May 5, 2006

Simply Spring

So you've heard of The Spring Framework, just one of another list of meaningless addons for your development pleasure. Or is this one really worth the hype? Well, honestly, I'm not here to advocate or obliterate the use of Spring in your Java apps, but I am going to give you an example of how I've been using it. I approach this article from a problem/solution angle, and I leave a lot to be desired in setup and configuration. If you really want to get into Spring you will need more than this article, but maybe this will show you a simple usage of Spring as an example of the framework's implementation.

Our Java app like many others has a Data Access Layer. In this layer of our app we use Data Access Objects (DAOs - pronounced dow) to access/manipulate our backend data. One issue that is always prevalent when accessing backend data is this:

Will we always be using the same backend?

This is an important question. If we change backends (i.e. switch database clients such as going from MySQL to Oracle) how much of our code is going to need to change? This is the purpose of a DAO, a single point of exit/entry for our data connections. We need to make sure and implement an architecture (pattern if you will) that will make this switch as easy as possible.

Many people are probably thinking one step ahead of me here. An easy solution to this problem would be to create a common DAO Interface that we will implement in all of our concrete DAO classes. Then in our client code (the code that needs to call on our DAO) we simply pass around the interface. But a small problem is still there. We have to instantiate our concrete DAO in our code:

InterfaceDAO dao = new ConcreteMysqlDAO();

So now every time we change our concrete DAO we have to find the code that creates an instance of ConcreteMysqlDAO and change it, keeping with switching from MySQL to Oracle now our dao instantiation looks like this;

InterfaceDAO dao = new ConcreteOracleDAO();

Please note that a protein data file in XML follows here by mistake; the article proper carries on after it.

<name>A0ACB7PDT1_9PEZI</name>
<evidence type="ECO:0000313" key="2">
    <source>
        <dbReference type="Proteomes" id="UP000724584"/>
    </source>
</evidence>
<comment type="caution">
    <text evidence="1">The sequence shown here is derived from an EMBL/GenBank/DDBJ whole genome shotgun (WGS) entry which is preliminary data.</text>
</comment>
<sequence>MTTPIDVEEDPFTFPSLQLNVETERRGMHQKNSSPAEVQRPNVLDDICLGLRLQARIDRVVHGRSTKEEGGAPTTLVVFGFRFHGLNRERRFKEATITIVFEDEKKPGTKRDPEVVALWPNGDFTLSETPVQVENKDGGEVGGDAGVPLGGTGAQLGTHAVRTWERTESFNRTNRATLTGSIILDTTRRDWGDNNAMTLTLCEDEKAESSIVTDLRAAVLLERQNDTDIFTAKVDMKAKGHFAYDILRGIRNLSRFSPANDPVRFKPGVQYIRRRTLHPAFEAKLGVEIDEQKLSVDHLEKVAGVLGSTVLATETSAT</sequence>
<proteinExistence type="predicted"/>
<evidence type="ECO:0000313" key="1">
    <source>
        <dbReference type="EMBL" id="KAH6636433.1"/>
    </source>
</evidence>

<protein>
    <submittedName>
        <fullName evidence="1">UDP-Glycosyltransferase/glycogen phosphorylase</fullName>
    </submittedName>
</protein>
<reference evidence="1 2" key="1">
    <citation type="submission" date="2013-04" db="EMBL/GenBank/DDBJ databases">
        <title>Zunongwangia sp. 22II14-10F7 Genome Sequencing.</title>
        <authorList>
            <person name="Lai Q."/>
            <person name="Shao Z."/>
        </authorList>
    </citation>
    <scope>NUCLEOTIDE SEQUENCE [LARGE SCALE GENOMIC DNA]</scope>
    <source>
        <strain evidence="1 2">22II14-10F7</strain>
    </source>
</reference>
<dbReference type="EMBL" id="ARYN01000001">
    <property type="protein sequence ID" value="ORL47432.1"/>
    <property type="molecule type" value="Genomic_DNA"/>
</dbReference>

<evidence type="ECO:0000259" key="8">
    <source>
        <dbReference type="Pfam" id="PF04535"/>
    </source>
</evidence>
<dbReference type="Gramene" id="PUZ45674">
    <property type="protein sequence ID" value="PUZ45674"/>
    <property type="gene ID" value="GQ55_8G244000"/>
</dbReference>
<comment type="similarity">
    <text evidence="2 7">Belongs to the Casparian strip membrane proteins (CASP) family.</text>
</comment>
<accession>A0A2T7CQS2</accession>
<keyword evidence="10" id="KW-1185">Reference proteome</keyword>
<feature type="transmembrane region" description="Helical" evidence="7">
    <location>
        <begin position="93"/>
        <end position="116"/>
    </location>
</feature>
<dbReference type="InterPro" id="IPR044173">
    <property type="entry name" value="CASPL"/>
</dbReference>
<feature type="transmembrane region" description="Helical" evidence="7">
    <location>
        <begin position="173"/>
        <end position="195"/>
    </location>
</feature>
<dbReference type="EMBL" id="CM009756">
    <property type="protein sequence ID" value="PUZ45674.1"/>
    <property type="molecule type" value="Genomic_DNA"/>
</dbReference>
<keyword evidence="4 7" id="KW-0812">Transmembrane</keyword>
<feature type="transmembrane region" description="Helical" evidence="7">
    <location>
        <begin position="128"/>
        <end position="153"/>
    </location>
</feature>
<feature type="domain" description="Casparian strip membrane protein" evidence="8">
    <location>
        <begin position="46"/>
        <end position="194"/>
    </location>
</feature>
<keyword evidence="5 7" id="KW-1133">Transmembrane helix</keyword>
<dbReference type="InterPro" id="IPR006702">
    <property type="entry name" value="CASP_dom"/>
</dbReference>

So now we have to update our code and recompile and redeploy, all because we changed our concrete implementation.

Ah, but many will break out their Gang of 4 Patterns book and call me a dunce. You see there is a little pattern called the Factory Pattern that can help us take care of this. We simply create a Factory object that will pass us an instance of our concrete class and now all we have to do is call to the factory to recieve our implementation:

InterfaceDAO dao = DaoFactory.getDaoInstance("concreteDao");

So now, as long as we us the same String key (concreteDao) in our Factory we won't have to change our instantiation code, but now we have to update the code in our factory. I admit this is cleaner, but it still involves updating code that shouldn't really need to be touched. The more code that has to be modified the more likely it is that you will introduce bugs into your system. That is overhead, and really un-needed overhead.

What if there is a way we can use a configuration file that references our concrete DAO? All we would have to do is update the config file any time we needed to change our concrete class. This means less code editing and fewer chances to have deployment issues. Afterall, we already deployed working code, why should we have to redeploy just because we introduce a new DAO?

So if we use Spring's handy XML configuration capabilities we can define a Spring Bean that will be an instance of our concrete DAO. A Spring Bean can be accessed via Spring's Bean Factory, which is very much an implemention of the Factory Pattern we've already talked about, the only difference is that if we use the XML configuration file to define our concrete DAO then when we need to change our DAO we don't have to make changes to any Java code that we know already works, we just change the XML reference to our DAO.

So we first define our DAO bean in the Spring XML configuration file:

<bean name="concreteDao" class="com.yourapp.dataacceess.dao.ConcreteMysqlDAO"/>

So now our Spring container will hold a reference to our MySQL DAO. We can reference it like so:

InterfaceDAO dao = (InterfaceDAO)beanFactory.getBean("concreteDao");

So now when we want our concrete DAO we just fetch if from Spring, if our concrete changes then we change the XML bean like so:

<bean name="concreteDao" class="com.yourapp.dataacceess.dao.ConcreteOracleDAO"/>

This means that we don't have to modify Java code that we know is already working, so we don't take the chance of introducing new bugs into our working code.

Until next time

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